2021 Edition

2021 Edition

2021 Quebec Family Week: May 10–16 

The 2021 Quebec Family Week theme is Being There for Families

Activity schedule

Promotional material


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This year’s theme: Being There for Families

The repercussions of the current global public health crisis are bound to reverberate throughout our society for many years to come. The situation has revealed just how fragile our institutions are in responding to events of this magnitude and complexity. It has also driven home how intertwined and interrelated the various aspects of our daily lives are and accentuated the importance of working together to restore balance as quickly as possible. 

As a society, we instinctively turn to families when coping with situations like the one this pandemic has created. Families are generally where decisions about education, health, community support, recreation, culture and more are made. Our lives and our living environments tend to be planned around family imperatives. They are the main vector that shape how intergenerational relationships are formed. They are conveyors of culture and social values built around community inclusion. And their influence as an economic force cannot be understated. According to World Bank figures, household spending — housing, energy, transportation, food, recreation and other consumer expenditures made by families — represents close to 60% of our GDP.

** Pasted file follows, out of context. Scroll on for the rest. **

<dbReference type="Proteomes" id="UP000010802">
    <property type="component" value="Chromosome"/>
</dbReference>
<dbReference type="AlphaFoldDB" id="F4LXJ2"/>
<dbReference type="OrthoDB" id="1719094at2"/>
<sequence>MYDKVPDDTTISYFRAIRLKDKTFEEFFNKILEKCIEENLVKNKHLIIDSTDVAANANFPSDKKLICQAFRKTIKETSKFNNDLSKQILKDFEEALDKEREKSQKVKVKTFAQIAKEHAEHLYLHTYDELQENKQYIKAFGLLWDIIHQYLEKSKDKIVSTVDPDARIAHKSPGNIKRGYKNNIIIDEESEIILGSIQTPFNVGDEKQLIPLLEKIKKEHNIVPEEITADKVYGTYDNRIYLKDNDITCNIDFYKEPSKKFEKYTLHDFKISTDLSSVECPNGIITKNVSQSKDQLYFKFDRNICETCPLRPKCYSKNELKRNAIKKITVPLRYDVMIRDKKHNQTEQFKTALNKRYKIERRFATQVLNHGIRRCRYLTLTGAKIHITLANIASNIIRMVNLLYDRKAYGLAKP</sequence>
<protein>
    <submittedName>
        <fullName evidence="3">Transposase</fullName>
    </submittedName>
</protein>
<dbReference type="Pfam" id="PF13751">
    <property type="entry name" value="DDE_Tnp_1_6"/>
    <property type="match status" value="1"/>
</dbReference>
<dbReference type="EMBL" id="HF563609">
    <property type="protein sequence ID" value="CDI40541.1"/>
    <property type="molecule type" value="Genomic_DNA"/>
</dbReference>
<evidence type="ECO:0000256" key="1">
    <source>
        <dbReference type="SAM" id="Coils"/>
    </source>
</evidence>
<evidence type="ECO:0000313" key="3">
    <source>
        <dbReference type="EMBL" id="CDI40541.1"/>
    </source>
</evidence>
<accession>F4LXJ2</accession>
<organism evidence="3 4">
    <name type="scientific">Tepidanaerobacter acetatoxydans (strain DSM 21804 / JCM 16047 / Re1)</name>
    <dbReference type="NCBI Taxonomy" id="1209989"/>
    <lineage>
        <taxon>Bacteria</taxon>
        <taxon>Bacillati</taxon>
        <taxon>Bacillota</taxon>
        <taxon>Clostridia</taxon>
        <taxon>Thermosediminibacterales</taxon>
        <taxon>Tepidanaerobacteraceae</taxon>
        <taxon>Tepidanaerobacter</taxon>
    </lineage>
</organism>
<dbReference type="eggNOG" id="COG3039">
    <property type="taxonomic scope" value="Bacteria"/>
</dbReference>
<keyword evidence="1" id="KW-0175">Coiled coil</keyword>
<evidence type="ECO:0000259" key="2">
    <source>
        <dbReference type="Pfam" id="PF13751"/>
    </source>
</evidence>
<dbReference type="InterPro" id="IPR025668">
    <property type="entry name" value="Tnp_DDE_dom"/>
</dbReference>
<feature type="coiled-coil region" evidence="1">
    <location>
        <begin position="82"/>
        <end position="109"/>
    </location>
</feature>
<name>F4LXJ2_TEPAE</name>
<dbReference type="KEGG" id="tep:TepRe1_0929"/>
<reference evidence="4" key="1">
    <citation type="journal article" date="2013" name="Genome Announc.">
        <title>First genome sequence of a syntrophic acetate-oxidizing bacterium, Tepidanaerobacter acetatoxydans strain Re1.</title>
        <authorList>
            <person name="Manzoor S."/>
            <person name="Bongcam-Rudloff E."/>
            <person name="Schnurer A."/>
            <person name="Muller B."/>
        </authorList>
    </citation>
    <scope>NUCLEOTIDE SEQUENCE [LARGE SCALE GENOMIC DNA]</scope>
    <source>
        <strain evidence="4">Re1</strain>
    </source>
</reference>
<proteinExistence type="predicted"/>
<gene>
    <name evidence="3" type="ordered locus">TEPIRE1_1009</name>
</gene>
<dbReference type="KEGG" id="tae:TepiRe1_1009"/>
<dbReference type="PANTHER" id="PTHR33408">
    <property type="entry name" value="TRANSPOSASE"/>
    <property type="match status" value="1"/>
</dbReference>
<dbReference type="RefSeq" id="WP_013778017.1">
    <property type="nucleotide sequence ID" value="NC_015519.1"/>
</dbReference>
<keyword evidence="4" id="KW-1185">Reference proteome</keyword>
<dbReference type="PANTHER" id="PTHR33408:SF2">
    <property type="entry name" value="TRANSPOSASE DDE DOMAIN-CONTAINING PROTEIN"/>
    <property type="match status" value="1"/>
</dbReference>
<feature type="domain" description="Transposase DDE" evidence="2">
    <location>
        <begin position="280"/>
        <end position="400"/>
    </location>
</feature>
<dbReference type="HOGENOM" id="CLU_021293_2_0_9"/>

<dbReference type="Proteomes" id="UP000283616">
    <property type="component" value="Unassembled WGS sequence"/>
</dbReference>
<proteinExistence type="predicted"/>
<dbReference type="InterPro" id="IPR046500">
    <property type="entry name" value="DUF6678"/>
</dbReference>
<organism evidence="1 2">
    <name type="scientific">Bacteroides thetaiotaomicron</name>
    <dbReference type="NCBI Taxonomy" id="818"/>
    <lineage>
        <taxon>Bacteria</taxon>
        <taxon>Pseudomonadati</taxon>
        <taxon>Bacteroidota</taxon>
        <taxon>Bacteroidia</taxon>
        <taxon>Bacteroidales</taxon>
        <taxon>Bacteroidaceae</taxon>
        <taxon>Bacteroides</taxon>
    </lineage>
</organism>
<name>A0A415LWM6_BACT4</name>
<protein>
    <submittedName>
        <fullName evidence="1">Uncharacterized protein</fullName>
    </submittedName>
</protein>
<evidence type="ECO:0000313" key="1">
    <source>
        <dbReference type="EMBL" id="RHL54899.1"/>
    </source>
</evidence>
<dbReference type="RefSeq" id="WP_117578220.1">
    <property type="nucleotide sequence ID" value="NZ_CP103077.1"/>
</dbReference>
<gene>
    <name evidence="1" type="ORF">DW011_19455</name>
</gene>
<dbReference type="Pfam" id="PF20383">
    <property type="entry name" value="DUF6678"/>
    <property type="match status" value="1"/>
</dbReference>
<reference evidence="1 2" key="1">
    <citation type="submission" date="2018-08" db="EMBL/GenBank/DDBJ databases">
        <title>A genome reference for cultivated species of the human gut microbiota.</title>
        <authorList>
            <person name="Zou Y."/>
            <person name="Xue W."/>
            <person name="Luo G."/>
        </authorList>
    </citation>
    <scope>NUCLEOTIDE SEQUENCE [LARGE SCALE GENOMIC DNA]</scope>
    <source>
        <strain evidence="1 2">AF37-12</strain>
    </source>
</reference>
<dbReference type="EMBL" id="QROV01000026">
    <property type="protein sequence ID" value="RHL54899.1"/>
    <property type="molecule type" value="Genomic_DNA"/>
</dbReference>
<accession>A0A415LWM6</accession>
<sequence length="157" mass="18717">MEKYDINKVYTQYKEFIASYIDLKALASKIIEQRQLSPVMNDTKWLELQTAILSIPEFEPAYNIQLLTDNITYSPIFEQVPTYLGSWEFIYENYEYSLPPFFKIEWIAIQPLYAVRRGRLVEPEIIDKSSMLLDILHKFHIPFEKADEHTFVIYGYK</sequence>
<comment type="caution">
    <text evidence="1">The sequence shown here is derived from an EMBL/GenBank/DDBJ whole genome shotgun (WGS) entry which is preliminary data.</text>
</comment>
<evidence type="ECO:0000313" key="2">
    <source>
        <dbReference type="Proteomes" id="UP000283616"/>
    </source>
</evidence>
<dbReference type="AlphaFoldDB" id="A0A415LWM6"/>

The pandemic has exerted greater pressure on families, and will continue to do so. Among the many things they are forced to juggle with on a daily basis are persistent and pervasive stress, a spike in mental health concerns, issues related to the well-being of older adults and the role of family caregivers, the additional strain on couples and families as a result of these extraordinary circumstances, newly emerged challenges in terms of maintaining balance when parents are working from home or when children cannot attend school or daycare because of an outbreak, new responsibilities for helping children with their schoolwork while learning remotely, reduced and erratic access to services for children with special needs, and the supervision of interaction between teens. And that’s just the beginning. 

The list of the impacts of the pandemic on family life may be long, but one thing is clear: without the proper support at the family level, the crisis will be more difficult to resolve. In a society like ours, where public programs and services are often complex and designed to cater to specific needs without the effective coordination on the part of provincial, federal and municipal stakeholders, the private sector and community organizations, much still remains to be done.